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Posted June 28, 2011 | comments 3 Comments

Ex-prosecutor pleads to cocaine, tampering

Attorneys in Thomson case get personal

By Preston Knight -- pknight@nvdaily.com

HARRISONBURG -- A certain degree of jostling can be expected when the prosecution and defense square off in court.

But that back-and-forth escalated to "vitriol" and personal attacks against the two assistant U.S. attorneys who prosecuted the case against Winchester attorney Paul Hampton Thomson, U.S. Attorney Timothy J. Heaphy said.

Speaking outside U.S. District Court on Monday morning, after Thomson pleaded guilty to five charges related to cocaine possession and tampering with evidence and witnesses, the federal attorney said the attacks by Thomson's attorney against prosecutors Grayson Hoffman and Jeb Terrien have no place in the judicial process.

On one occasion, prosecutors were accused by defense counsel John P. Flannery II of secretly collaborating with a judge, and in another, Hoffman was said to have misled a grand jury.

"I'm proud of the way they handled this case," Heaphy said of his assistants. "The facts and the truth were on the side of the government."

Thomson is a former commonwealth's attorney for the city of Winchester.

The discussions between prosecutors and Thomson's defense team, led by Flannery, ended late Sunday afternoon with the signing of a plea agreement, less than 18 hours before a five-day jury trial was to begin.

On Monday, Judge John P. Jones accepted the deal, which will put Thomson, 56, in prison for three years and two months out of a 13-year, eight-month sentence, pending a sentencing hearing Sept. 26.

"Mr. Thomson should know better," Heaphy said. "It's a sad day for Winchester. It's a sad day for law enforcement. Whenever someone [in that kind of position] starts to fall, it's a sad day."

Thomson admitted to possessing cocaine in May 2010 and destroying and altering evidence, specifically phone records, and asking witnesses, including one of his clients/suppliers, to lie to investigators about his criminal activity afterward.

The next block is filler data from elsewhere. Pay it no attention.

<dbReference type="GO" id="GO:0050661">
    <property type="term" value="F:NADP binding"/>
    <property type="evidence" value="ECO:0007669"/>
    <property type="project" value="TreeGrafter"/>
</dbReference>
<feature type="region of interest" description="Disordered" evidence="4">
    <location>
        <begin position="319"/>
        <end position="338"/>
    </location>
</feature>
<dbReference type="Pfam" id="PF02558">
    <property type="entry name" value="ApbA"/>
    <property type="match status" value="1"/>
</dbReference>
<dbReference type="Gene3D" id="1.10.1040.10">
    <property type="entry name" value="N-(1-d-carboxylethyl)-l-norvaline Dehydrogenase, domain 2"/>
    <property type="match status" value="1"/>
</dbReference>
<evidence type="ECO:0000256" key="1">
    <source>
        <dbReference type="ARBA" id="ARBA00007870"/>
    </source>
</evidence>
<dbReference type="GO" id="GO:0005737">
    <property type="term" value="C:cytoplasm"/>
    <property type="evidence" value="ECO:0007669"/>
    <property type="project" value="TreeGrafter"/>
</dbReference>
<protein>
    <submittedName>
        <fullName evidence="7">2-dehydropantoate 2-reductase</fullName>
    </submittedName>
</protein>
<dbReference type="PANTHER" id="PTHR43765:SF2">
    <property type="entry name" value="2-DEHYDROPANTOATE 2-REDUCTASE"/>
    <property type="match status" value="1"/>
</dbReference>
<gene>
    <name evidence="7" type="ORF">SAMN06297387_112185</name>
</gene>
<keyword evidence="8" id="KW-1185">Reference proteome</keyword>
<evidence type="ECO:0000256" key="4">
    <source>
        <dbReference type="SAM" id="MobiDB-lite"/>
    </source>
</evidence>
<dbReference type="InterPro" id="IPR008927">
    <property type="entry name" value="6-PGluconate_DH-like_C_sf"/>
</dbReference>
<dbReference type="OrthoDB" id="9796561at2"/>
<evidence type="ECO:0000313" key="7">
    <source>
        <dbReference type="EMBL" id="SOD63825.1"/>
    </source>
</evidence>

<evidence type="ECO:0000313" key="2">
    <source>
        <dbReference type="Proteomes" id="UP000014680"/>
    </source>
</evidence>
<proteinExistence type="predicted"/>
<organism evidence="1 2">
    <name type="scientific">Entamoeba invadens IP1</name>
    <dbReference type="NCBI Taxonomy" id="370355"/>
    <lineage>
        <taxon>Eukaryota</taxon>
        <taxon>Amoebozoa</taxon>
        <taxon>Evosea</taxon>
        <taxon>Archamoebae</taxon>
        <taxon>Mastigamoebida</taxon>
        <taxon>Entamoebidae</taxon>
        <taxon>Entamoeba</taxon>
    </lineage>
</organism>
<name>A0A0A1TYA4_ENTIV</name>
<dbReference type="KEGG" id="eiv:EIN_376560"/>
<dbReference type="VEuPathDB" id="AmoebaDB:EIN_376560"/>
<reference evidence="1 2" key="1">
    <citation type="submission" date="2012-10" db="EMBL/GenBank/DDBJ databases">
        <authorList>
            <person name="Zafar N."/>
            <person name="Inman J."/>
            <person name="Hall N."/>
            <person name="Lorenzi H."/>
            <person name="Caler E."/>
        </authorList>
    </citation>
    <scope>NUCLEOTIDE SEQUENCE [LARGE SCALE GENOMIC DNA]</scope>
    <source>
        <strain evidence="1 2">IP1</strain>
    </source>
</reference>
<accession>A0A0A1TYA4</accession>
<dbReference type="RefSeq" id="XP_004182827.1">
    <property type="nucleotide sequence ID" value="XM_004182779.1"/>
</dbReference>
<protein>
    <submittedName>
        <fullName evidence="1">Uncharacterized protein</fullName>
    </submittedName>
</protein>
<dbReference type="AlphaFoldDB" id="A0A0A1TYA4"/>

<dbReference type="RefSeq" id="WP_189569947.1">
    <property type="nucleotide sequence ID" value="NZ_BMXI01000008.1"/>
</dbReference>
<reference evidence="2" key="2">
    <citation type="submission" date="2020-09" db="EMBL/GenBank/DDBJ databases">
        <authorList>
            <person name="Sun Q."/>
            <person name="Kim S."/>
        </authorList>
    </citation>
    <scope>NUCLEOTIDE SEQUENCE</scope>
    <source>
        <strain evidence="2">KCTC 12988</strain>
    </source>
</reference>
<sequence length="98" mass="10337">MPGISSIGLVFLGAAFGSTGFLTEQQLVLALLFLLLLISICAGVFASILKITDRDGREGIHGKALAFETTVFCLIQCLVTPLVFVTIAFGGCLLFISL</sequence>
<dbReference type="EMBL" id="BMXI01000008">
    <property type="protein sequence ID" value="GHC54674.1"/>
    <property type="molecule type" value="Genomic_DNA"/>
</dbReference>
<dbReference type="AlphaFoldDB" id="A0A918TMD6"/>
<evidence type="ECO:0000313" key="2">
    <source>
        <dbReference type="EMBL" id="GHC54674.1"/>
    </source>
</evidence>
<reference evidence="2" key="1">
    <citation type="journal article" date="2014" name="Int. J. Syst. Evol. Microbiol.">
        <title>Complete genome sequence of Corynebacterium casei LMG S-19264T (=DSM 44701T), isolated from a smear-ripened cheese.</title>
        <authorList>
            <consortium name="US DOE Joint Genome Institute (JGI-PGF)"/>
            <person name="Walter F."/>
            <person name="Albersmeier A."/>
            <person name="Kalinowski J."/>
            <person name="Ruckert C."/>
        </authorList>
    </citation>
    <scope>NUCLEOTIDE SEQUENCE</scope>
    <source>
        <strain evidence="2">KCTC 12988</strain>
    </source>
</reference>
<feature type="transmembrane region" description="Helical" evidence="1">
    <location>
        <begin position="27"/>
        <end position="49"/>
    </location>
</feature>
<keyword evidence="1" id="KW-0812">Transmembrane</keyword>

Heaphy said of the five crimes Thomson admitted to -- several other counts were dismissed as part of the agreement -- the drug charge, a misdemeanor, may have been the most important because of what behavior followed.

"You see, again and again, how the cover-up is worse than the underlying crime," Heaphy said.

Thomson told the judge he was hospitalized last year after he had a nervous breakdown and that he takes medication for bipolar disorder, in addition to suffering from post traumatic stress disorder.

In a prepared statement released by Flannery outside of the courthouse, the former prosecutor said the death of a young son and the 1999 shooting of Winchester police Sgt. Ricky L. Timbrook -- a case he prosecuted, winning a death-penalty conviction -- led him in recent years to suffer with alcohol dependence and then other substance abuse problems.

His federal indictment made him seek help.

"But I still had to face up to what I had done and today I've done that," Thomson states. "I have made an agreement to pay my debt to society so I can fully recover and help my wife, Anna, to raise our three young boys. ... I apologize to those I've disappointed. But I will make it up to you in the future."